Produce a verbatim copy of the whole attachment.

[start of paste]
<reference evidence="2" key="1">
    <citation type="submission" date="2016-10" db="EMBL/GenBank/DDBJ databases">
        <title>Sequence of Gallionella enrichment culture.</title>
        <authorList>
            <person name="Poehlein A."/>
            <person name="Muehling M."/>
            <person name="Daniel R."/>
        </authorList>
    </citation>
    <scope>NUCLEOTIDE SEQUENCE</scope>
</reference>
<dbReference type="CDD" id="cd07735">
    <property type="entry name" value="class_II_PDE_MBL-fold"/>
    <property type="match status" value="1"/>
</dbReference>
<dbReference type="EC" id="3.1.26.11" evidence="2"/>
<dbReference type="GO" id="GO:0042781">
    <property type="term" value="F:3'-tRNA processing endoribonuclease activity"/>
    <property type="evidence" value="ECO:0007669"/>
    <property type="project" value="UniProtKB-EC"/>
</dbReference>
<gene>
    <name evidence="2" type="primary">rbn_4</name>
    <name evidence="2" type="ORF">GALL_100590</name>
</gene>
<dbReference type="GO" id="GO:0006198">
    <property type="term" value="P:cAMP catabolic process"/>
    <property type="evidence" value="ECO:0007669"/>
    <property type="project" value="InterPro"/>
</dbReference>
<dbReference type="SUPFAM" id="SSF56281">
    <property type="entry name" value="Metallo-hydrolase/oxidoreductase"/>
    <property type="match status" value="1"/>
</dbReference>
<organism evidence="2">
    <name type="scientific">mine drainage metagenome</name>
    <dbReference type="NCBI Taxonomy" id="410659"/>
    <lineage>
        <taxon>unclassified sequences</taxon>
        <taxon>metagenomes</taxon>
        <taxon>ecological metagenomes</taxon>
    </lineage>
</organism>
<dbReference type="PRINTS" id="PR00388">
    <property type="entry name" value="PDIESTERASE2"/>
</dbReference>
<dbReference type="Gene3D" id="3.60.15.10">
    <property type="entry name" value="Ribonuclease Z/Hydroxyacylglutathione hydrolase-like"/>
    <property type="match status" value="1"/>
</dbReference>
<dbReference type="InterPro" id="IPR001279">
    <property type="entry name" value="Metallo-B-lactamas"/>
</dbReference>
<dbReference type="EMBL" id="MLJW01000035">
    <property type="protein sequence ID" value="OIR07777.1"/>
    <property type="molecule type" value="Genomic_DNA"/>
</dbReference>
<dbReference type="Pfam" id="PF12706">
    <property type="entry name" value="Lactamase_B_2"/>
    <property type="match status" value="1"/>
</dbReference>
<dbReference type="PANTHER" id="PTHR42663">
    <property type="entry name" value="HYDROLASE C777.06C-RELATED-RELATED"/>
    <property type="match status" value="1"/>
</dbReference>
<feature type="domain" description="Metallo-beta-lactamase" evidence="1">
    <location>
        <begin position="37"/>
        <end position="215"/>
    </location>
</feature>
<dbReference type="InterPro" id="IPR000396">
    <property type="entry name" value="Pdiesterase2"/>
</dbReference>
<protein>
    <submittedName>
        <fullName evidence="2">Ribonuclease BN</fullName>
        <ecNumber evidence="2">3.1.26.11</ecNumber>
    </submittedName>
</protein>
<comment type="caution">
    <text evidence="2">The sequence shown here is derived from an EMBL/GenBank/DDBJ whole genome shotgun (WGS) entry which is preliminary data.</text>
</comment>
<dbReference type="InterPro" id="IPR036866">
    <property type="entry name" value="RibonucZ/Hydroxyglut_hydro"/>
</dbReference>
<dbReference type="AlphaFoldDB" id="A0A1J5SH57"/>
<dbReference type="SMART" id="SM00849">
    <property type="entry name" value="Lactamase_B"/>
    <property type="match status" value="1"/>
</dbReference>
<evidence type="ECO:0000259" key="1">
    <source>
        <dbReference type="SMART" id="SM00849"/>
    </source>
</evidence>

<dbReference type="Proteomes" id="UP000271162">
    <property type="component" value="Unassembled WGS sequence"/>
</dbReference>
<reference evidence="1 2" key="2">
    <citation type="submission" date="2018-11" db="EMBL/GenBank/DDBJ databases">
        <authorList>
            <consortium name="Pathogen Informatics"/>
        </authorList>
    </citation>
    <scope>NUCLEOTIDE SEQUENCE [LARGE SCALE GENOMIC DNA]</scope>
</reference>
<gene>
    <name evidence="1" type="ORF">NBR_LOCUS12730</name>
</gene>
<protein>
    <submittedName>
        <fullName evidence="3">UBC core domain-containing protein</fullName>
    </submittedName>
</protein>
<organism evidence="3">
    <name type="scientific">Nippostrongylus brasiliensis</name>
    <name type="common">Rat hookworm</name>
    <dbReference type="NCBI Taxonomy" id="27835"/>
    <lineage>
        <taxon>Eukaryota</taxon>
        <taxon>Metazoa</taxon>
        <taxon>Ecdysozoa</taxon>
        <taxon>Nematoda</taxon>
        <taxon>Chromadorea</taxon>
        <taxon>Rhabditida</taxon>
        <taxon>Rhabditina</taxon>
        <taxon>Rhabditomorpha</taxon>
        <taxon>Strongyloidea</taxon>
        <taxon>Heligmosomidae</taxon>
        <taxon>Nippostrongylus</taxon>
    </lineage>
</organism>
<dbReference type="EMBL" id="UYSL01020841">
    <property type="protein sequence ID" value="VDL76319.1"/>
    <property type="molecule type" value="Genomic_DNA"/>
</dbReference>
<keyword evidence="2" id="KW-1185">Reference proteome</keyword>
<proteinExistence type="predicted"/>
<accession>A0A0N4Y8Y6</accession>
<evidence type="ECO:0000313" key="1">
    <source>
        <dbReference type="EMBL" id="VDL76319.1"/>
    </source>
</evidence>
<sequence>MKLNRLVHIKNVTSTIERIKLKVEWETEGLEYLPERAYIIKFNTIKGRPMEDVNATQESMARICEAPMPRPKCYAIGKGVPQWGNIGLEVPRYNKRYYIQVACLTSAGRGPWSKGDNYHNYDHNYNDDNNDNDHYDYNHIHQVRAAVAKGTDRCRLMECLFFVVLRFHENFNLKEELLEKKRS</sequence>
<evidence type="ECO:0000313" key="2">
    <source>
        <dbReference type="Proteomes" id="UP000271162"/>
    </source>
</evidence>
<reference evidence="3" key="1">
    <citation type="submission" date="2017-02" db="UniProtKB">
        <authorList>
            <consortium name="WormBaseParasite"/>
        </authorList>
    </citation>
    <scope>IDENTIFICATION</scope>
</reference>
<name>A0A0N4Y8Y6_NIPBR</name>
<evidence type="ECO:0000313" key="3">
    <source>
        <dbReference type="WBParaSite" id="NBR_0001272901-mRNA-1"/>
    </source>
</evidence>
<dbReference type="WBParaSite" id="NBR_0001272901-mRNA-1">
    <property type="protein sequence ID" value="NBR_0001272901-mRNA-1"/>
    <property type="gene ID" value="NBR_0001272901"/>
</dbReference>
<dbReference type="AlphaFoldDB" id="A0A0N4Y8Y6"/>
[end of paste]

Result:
<reference evidence="2" key="1">
    <citation type="submission" date="2016-10" db="EMBL/GenBank/DDBJ databases">
        <title>Sequence of Gallionella enrichment culture.</title>
        <authorList>
            <person name="Poehlein A."/>
            <person name="Muehling M."/>
            <person name="Daniel R."/>
        </authorList>
    </citation>
    <scope>NUCLEOTIDE SEQUENCE</scope>
</reference>
<dbReference type="CDD" id="cd07735">
    <property type="entry name" value="class_II_PDE_MBL-fold"/>
    <property type="match status" value="1"/>
</dbReference>
<dbReference type="EC" id="3.1.26.11" evidence="2"/>
<dbReference type="GO" id="GO:0042781">
    <property type="term" value="F:3'-tRNA processing endoribonuclease activity"/>
    <property type="evidence" value="ECO:0007669"/>
    <property type="project" value="UniProtKB-EC"/>
</dbReference>
<gene>
    <name evidence="2" type="primary">rbn_4</name>
    <name evidence="2" type="ORF">GALL_100590</name>
</gene>
<dbReference type="GO" id="GO:0006198">
    <property type="term" value="P:cAMP catabolic process"/>
    <property type="evidence" value="ECO:0007669"/>
    <property type="project" value="InterPro"/>
</dbReference>
<dbReference type="SUPFAM" id="SSF56281">
    <property type="entry name" value="Metallo-hydrolase/oxidoreductase"/>
    <property type="match status" value="1"/>
</dbReference>
<organism evidence="2">
    <name type="scientific">mine drainage metagenome</name>
    <dbReference type="NCBI Taxonomy" id="410659"/>
    <lineage>
        <taxon>unclassified sequences</taxon>
        <taxon>metagenomes</taxon>
        <taxon>ecological metagenomes</taxon>
    </lineage>
</organism>
<dbReference type="PRINTS" id="PR00388">
    <property type="entry name" value="PDIESTERASE2"/>
</dbReference>
<dbReference type="Gene3D" id="3.60.15.10">
    <property type="entry name" value="Ribonuclease Z/Hydroxyacylglutathione hydrolase-like"/>
    <property type="match status" value="1"/>
</dbReference>
<dbReference type="InterPro" id="IPR001279">
    <property type="entry name" value="Metallo-B-lactamas"/>
</dbReference>
<dbReference type="EMBL" id="MLJW01000035">
    <property type="protein sequence ID" value="OIR07777.1"/>
    <property type="molecule type" value="Genomic_DNA"/>
</dbReference>
<dbReference type="Pfam" id="PF12706">
    <property type="entry name" value="Lactamase_B_2"/>
    <property type="match status" value="1"/>
</dbReference>
<dbReference type="PANTHER" id="PTHR42663">
    <property type="entry name" value="HYDROLASE C777.06C-RELATED-RELATED"/>
    <property type="match status" value="1"/>
</dbReference>
<feature type="domain" description="Metallo-beta-lactamase" evidence="1">
    <location>
        <begin position="37"/>
        <end position="215"/>
    </location>
</feature>
<dbReference type="InterPro" id="IPR000396">
    <property type="entry name" value="Pdiesterase2"/>
</dbReference>
<protein>
    <submittedName>
        <fullName evidence="2">Ribonuclease BN</fullName>
        <ecNumber evidence="2">3.1.26.11</ecNumber>
    </submittedName>
</protein>
<comment type="caution">
    <text evidence="2">The sequence shown here is derived from an EMBL/GenBank/DDBJ whole genome shotgun (WGS) entry which is preliminary data.</text>
</comment>
<dbReference type="InterPro" id="IPR036866">
    <property type="entry name" value="RibonucZ/Hydroxyglut_hydro"/>
</dbReference>
<dbReference type="AlphaFoldDB" id="A0A1J5SH57"/>
<dbReference type="SMART" id="SM00849">
    <property type="entry name" value="Lactamase_B"/>
    <property type="match status" value="1"/>
</dbReference>
<evidence type="ECO:0000259" key="1">
    <source>
        <dbReference type="SMART" id="SM00849"/>
    </source>
</evidence>

<dbReference type="Proteomes" id="UP000271162">
    <property type="component" value="Unassembled WGS sequence"/>
</dbReference>
<reference evidence="1 2" key="2">
    <citation type="submission" date="2018-11" db="EMBL/GenBank/DDBJ databases">
        <authorList>
            <consortium name="Pathogen Informatics"/>
        </authorList>
    </citation>
    <scope>NUCLEOTIDE SEQUENCE [LARGE SCALE GENOMIC DNA]</scope>
</reference>
<gene>
    <name evidence="1" type="ORF">NBR_LOCUS12730</name>
</gene>
<protein>
    <submittedName>
        <fullName evidence="3">UBC core domain-containing protein</fullName>
    </submittedName>
</protein>
<organism evidence="3">
    <name type="scientific">Nippostrongylus brasiliensis</name>
    <name type="common">Rat hookworm</name>
    <dbReference type="NCBI Taxonomy" id="27835"/>
    <lineage>
        <taxon>Eukaryota</taxon>
        <taxon>Metazoa</taxon>
        <taxon>Ecdysozoa</taxon>
        <taxon>Nematoda</taxon>
        <taxon>Chromadorea</taxon>
        <taxon>Rhabditida</taxon>
        <taxon>Rhabditina</taxon>
        <taxon>Rhabditomorpha</taxon>
        <taxon>Strongyloidea</taxon>
        <taxon>Heligmosomidae</taxon>
        <taxon>Nippostrongylus</taxon>
    </lineage>
</organism>
<dbReference type="EMBL" id="UYSL01020841">
    <property type="protein sequence ID" value="VDL76319.1"/>
    <property type="molecule type" value="Genomic_DNA"/>
</dbReference>
<keyword evidence="2" id="KW-1185">Reference proteome</keyword>
<proteinExistence type="predicted"/>
<accession>A0A0N4Y8Y6</accession>
<evidence type="ECO:0000313" key="1">
    <source>
        <dbReference type="EMBL" id="VDL76319.1"/>
    </source>
</evidence>
<sequence>MKLNRLVHIKNVTSTIERIKLKVEWETEGLEYLPERAYIIKFNTIKGRPMEDVNATQESMARICEAPMPRPKCYAIGKGVPQWGNIGLEVPRYNKRYYIQVACLTSAGRGPWSKGDNYHNYDHNYNDDNNDNDHYDYNHIHQVRAAVAKGTDRCRLMECLFFVVLRFHENFNLKEELLEKKRS</sequence>
<evidence type="ECO:0000313" key="2">
    <source>
        <dbReference type="Proteomes" id="UP000271162"/>
    </source>
</evidence>
<reference evidence="3" key="1">
    <citation type="submission" date="2017-02" db="UniProtKB">
        <authorList>
            <consortium name="WormBaseParasite"/>
        </authorList>
    </citation>
    <scope>IDENTIFICATION</scope>
</reference>
<name>A0A0N4Y8Y6_NIPBR</name>
<evidence type="ECO:0000313" key="3">
    <source>
        <dbReference type="WBParaSite" id="NBR_0001272901-mRNA-1"/>
    </source>
</evidence>
<dbReference type="WBParaSite" id="NBR_0001272901-mRNA-1">
    <property type="protein sequence ID" value="NBR_0001272901-mRNA-1"/>
    <property type="gene ID" value="NBR_0001272901"/>
</dbReference>
<dbReference type="AlphaFoldDB" id="A0A0N4Y8Y6"/>